Never Believe These Four Myths About Personal Financial Management

Money is a complicated subject, and everyone seems to have an opinion. But then, what should you believe and what belongs to the trash? Answering the question can be tough. 

One thing is sure. These four myths about money are pure nonsense. Believing any of these will land you in a lot of financial trouble.

You’re too young to save.

There are many myths in this category. Others include “I’m too old to save,” “I don’t earn enough,” or “The interest rate isn’t worth it.” Age impacts your savings, but it’s not so significant that it should make you stop saving altogether.

Thanks to compound interest, the sooner you start saving, the more you can earn. However, if you start saving later than you’d like, you can still earn an interest rate. It may not be as high as you want it to be, but interest is interest.

Saving is a crucial part of financial security. Even if you earn pennies, putting something away can help you cultivate discipline and build a rainy day fund.

The minimum payments are enough to get by.

Credit card debt can be a great tool when used right. It can help raise your credit score and pave the way for bigger benefits, bonuses, and credit allowances. However, it can also get you in a lot of unwanted debt when mismanaged.

Paying the minimum required monthly payment is an example of how not to manage credit card debt. By making these payments, your credit provider can charge you higher interest rates, making sure that you owe more and more.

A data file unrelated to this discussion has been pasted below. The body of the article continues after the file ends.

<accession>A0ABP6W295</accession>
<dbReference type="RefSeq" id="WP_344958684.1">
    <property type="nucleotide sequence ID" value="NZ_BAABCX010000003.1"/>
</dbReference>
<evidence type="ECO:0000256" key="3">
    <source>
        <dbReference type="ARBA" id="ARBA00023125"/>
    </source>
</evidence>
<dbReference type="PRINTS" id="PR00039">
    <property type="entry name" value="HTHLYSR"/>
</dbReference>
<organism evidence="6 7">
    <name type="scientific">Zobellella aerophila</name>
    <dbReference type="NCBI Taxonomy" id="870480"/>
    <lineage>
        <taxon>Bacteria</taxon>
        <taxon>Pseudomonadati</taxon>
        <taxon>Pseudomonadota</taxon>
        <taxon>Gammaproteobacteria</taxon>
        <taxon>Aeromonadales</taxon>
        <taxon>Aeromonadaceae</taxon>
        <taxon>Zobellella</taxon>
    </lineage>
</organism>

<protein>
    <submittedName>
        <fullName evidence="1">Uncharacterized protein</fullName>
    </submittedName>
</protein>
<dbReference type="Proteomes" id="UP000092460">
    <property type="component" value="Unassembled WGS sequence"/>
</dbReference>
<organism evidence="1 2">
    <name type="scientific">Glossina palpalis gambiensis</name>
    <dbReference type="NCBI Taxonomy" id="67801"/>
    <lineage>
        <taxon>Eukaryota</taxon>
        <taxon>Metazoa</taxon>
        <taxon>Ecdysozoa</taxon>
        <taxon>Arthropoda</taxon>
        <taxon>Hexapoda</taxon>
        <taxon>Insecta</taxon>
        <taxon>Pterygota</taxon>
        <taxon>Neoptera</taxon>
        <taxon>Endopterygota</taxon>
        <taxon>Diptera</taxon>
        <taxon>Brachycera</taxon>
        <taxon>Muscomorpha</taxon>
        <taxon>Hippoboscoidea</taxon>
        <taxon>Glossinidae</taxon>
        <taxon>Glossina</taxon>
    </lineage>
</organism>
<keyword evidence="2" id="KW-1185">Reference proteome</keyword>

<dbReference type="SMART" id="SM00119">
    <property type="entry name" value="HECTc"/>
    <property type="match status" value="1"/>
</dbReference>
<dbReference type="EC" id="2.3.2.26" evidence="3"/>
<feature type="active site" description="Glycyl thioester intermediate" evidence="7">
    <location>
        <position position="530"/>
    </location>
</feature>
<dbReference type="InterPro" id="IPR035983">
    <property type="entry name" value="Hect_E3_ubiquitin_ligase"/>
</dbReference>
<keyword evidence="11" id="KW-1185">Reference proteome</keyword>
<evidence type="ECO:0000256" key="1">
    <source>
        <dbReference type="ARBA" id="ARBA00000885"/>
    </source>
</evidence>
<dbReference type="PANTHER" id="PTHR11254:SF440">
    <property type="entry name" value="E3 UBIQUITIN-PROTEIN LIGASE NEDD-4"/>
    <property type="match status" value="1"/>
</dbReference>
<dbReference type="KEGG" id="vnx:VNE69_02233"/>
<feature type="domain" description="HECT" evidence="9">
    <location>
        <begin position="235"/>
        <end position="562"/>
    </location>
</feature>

Additionally, making the minimum required amount also shows that you’re a bad borrower. It shows you’re not financially stable enough to handle credit, and that’s a red flag on your credit score. It’s also the exact opposite of what you want.

You’d be better off financially if you earned more money.

You may not want to believe this, but more money doesn’t necessarily equal more financial stability. In fact, People Management did a survey in 2018 and found that the lowest and highest paid earners are in most financial distress.

Many factors can explain this phenomenon. For one thing, the more you earn, the bigger your obligations, commitments, and pressure from family and friends. High-income earners also want to look the part, which means a bigger house, luxury vehicle, and more expensive vacations. All of these add up to a large bill, sometimes more than any income than support.

Then, there’s the issue of income tax that rises the more you earn. Thankfully, you can use Taxfyle’s income tax calculator ( to get a handle on your taxes. Still, more money doesn’t immediately equal better financial stability.

Your home is your biggest asset.

Everyone says this, from your mortgage banker to your real estate agent. But then, how true is it? They usually refer to the fact that homes and real estate typically appreciate, and it’s an investment you can always fall back on.

However, what they don’t tell you is the monthly mortgage payments you have to meet and the severe consequences if you don’t. Unless you have a steady job with a guarantee of making these payments, you might want to reconsider renting a place.

Your mortgage payments won’t stop if you try to switch jobs or have to travel or work. While owning a home is certainly a milestone, it’s worth serious thought and consideration.


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